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Non tamen pigebit vel incondita ac rudi voce memoriam prioris fervitutis, ac
testimonium præsentium bonorum composuisse. Tacit. Agricola.
H IS TO RY
E N G L A N D.
Β Ο Ο Κ S Ε Υ Ε Ν Τ Η.
From the Restoration of CHARLES II. to
HARLES II. was in the thirtieth year a. C.1660.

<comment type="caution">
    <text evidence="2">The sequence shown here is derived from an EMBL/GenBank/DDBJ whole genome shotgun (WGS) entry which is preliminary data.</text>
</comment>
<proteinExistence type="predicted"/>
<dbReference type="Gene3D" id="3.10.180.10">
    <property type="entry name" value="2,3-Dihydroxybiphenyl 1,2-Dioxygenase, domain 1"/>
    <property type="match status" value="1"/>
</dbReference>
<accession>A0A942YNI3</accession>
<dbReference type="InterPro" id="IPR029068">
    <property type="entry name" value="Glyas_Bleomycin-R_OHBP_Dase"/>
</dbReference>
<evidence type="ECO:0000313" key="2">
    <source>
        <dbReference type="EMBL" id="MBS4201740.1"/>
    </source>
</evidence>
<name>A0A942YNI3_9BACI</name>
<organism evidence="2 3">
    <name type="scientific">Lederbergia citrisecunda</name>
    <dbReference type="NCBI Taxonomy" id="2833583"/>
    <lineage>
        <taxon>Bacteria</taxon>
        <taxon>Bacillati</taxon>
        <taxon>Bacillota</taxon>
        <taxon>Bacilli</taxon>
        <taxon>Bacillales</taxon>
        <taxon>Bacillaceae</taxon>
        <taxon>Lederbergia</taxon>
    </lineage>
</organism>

of his age when he took possession of the throne with those advantages. He had taken pains at court. in cultivating his understanding. He understood mechanics and ship-building; was well acquainted with the history and politics of the most remarkable states in Europe, he possessed a natural fund of humour and vivacity, together with the most insinuating address, and the power of pleasing in conversation. He was a latitudinarian in religion, careless, indolent, and extremely addicted to pleafure. The people, partly in imitation of the king's jovial disposition, and partly from the nature of the human mind, fo apt to be hurried from one extreme to another, gave a loose to intemperance, and the whole kingdom was filled with riot and excess. The first object that ingrossed the attention of Charles after his restoration, was the choice of
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